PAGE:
I love Perl. Having used a lot of programming languages, I find Perl to be the best tool whenever I need to parse yet-another-ugly-file, grab some data from the web page, convert a bunch of files between markups, quickly hack a HTML report based on database data, or script around some text based protocol - and more. I also tend to write Perl scripts instead of shell scripts, they are more powerful and less error-prone.
The Perl strengths lie mainly in very well integrated regular expression support (resulting in compact and easy to write text parsing code), support for dynamically created complicated data structures (a list of dictionaries containing field id and items, where items is a list of numbers... can be trivially created and operated) and CPAN - giantic library of useful libraries.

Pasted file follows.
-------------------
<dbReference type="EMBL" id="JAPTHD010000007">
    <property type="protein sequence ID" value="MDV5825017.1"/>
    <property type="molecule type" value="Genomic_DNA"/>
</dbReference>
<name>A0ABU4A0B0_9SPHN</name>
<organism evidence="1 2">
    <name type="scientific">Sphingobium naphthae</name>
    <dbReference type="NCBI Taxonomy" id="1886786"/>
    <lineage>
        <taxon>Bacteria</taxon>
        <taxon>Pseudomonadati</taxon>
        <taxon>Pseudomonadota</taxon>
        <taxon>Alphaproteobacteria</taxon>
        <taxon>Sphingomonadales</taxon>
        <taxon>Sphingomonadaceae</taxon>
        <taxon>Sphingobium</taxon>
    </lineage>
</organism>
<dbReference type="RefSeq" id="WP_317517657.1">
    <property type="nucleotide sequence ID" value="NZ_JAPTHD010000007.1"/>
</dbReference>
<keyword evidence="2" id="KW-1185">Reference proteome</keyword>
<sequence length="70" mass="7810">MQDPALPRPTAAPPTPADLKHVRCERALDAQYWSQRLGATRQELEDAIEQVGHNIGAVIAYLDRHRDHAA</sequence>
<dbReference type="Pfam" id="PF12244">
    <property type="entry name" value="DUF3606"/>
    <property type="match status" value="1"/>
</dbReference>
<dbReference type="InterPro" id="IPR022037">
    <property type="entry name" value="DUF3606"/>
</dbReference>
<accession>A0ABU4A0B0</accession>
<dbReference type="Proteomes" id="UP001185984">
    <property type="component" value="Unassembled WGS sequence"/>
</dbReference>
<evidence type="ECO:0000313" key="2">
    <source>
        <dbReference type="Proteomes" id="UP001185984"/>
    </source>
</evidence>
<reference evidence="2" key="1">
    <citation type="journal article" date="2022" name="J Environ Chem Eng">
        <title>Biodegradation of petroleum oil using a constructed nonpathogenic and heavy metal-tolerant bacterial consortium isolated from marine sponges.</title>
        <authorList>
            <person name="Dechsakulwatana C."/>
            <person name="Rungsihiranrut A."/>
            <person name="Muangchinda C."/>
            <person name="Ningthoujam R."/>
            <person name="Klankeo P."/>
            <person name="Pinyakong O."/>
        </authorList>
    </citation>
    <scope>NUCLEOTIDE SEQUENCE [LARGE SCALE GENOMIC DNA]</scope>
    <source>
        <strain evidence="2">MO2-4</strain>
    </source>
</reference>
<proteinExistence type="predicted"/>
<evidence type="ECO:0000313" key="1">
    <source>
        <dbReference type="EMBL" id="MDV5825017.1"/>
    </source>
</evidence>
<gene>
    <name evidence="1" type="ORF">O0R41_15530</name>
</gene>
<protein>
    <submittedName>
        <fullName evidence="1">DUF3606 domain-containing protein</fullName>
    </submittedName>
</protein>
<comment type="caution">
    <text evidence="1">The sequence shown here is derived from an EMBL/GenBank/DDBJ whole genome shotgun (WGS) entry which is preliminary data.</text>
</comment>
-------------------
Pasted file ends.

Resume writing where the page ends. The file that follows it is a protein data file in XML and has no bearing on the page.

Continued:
As I plan to refer to Perl in some future articles, I decided to save here a few valuable pointers:
the best book to learn Perl from scratch: Learning Perl - concise, well written, and containing many useful examples
awesome set of real-life examples and solutions: Perl Cookbook
Those two books should be sufficient for most people. Some possible extras:
explanation of language inner working and descriptions of concepts and APIs needed to embed or extend Perl: Advanced Perl Programming by Sriram Srinivasan (do not confuse it with another O'Reilly book of the same title, by Simon Cozens, also interesting but about totally different subject)
very good introduction to regular expressions: Mastering Regular Expressions (this book is not language related, applies to all popular regexp implementations)
description how to access databases from Perl: Programming the Perl DBI.